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Are you preparing for an elderly mother, father or parent-in-law to move into your home? Regardless of your specific situation having an elderly relative move in with you can prove to be a stressful situation for both parties. Read on for our top tips on how to prepare your home for their arrival and the little tweaks that will make a big difference.
Bathroom Safety –
We all know that getting older means that the use of our limbs begins to weaken and that makes everyday tasks more and more troublesome. One room of the house that can become particularly troublesome for elderly people is the bathroom. Going about the necessary daily routine in the bathroom is second nature for young people however for elderly people it can be extremely overwhelming and upsetting if the room does not have the necessary facilities to help them.
As bathrooms are a combination of moisture and hard surfaces they can be one of the most dangerous surfaces for elderly people. Getting out of the bath or off and on the toilet can be a very dangerous movement for elderly people so you are going to need to update your bathroom a little to accommodate for this. A solution to the toilet problem can be elevated toilets with armrests to offer comfort and assistance lowering and lifting themselves up. There are some models available that can simply be clamped onto standard toilets however some people have complained that they are not as sturdy as fitting in more specific hardware. There are also options for hydraulic lifting systems which offer premium assistance. There are also ergonomic airlifts available which are surprisingly easy to install.
In terms of getting in and out of the bath there are also a wide range of options available to make both your relatives and your life a lot easier. Grab bars are probably the easiest things to install which allow people to be get in and out of the bath safely. Nowadays there are some excellent suction options to prevent you from having to drill big holes through your bathroom tiling. There are also other options that do involve slightly more intrusive modifications to your bathroom so put a bit of thought into the the best solution for your individual situation.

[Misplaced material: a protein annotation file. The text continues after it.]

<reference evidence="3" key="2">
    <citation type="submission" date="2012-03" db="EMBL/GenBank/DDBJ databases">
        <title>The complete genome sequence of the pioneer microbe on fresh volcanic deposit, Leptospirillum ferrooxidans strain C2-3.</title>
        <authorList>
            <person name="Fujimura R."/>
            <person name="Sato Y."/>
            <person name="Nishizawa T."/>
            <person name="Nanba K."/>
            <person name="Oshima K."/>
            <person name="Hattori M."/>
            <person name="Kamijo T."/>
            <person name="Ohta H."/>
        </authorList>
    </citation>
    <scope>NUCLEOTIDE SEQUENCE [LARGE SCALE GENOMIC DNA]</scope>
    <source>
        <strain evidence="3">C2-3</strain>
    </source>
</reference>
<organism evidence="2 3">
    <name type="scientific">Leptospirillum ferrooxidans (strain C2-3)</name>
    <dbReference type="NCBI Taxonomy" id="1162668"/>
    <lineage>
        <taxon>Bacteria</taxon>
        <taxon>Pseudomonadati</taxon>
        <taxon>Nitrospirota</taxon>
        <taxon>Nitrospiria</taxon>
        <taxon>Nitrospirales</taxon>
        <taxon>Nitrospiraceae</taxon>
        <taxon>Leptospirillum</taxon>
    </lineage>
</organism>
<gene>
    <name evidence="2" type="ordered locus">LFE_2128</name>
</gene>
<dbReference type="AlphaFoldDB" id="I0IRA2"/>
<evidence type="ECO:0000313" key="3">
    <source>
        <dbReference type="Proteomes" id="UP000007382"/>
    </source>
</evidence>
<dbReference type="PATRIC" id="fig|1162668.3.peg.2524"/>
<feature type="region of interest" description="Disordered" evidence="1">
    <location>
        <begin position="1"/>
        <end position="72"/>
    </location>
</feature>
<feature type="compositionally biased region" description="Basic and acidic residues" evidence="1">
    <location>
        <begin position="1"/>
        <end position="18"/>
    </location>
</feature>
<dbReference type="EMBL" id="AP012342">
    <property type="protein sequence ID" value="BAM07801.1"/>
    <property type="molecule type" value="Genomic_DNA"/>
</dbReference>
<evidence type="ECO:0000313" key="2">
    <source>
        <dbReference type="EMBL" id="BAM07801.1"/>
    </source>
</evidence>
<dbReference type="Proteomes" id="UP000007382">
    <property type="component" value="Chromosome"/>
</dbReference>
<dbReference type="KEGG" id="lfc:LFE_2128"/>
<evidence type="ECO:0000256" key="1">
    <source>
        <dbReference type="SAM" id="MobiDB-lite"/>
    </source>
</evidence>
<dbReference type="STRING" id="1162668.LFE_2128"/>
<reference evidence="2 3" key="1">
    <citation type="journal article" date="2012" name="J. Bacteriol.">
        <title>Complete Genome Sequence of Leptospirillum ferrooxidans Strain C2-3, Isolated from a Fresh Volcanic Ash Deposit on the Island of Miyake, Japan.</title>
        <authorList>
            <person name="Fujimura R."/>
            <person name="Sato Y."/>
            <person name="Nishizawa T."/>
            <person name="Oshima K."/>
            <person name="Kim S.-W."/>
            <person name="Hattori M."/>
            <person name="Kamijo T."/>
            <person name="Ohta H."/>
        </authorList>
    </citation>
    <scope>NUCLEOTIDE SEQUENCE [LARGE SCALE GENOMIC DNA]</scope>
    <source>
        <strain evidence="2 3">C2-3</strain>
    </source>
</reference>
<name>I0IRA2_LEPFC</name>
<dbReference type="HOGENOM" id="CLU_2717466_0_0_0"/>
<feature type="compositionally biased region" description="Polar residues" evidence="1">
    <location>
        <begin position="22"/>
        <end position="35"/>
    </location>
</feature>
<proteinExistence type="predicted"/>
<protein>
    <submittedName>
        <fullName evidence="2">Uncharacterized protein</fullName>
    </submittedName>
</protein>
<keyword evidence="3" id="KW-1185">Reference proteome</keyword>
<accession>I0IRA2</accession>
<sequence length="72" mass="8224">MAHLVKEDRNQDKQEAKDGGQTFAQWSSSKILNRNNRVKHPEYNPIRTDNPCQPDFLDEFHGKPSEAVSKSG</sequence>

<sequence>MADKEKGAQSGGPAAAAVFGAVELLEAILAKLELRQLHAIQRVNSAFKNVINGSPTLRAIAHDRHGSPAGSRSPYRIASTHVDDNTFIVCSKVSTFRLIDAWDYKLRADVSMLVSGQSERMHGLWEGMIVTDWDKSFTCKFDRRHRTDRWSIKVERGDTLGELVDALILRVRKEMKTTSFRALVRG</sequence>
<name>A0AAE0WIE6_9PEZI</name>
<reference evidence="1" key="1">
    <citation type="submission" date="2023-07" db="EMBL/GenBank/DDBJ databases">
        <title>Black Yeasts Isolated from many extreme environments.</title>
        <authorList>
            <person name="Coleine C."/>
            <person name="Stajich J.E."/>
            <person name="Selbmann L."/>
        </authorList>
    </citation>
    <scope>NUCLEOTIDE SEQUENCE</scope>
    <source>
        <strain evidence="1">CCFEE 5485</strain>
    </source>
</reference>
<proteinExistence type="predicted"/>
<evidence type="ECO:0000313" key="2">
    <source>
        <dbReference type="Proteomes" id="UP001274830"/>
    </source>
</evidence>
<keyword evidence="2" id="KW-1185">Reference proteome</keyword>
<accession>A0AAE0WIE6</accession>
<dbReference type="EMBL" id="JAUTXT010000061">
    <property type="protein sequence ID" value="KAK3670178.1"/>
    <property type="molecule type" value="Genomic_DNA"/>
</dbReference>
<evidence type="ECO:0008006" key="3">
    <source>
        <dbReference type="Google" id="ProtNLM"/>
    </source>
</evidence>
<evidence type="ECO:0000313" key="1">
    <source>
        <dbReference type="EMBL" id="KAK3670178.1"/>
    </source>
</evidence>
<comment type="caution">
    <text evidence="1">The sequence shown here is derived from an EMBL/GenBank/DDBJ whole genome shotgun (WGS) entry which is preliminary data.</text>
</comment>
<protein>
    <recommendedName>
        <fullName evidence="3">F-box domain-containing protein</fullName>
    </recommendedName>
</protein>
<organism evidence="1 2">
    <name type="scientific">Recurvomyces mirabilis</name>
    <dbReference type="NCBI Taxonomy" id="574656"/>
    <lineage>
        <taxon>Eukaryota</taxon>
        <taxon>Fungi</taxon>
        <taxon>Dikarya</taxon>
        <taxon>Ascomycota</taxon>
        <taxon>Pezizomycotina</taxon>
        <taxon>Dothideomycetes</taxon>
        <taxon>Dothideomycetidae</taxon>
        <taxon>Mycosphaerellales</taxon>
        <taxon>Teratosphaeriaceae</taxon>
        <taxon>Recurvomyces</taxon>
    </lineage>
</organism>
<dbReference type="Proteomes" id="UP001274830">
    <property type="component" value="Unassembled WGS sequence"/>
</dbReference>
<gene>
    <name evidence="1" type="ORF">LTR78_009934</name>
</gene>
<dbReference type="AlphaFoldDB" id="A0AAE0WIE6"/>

Moving Around –
Unless you live in a bungalow you are going to have some stairs in your home that could present problems for your relative moving around your house. A simple ramp to your front doorstep is an easy solution to getting in and out of the house, however flights of stairs within your home are not quite as easy to solve. If this is going to be a long-term situation for your family then you may want to look into domestic platform lifts as the easiest option for your relative to move around the home independently There are other options including stair lifts which can also help relatives feel that they have more independence to move around with minimal assistance.
Sometimes for families the simplest solution is to situate the relative downstairs so there is never any need for him or her to have to go up and down any stairs. Using a downstairs bedroom and bathroom is a good compromise particularly for families who may have a limited budget for the modifications that can be made.
You may also want to have a walker ready for your relative for when they arrive. There are some very lightweight and durable walkers on the market these days that make getting around the home easy and comfortable. If you have thick pile carpets these might present a bit of a problem with walkers catching on them, which can result in accidents. Therefore try to create a walkway with flat rugs in any areas that your relative will want regular access to.
Bedroom Safety –
You will of course want to give your relative as much privacy as possible in their bedroom, but in order to do that you may want to make a couple of tweaks. Bed rails are a simple solution to allow independance getting in and out of bed in the mornings and evenings. Having the bed at an elevated level will also make getting in and out of bed much much easier. From there, the little details will make all the difference. From keeping the switch to the bedside lamp in reaching distance to buying a special alarm clock or a ‘bed shaker’ for the hard of hearing.
As you can see with the right tweaks here and there you can maintain your home with relatively few changes for your family to have to adapt to, whilst providing your loved one with a safe and comfortable place where they can enjoy an independent and happy lifestyle.
*This is a collaborative post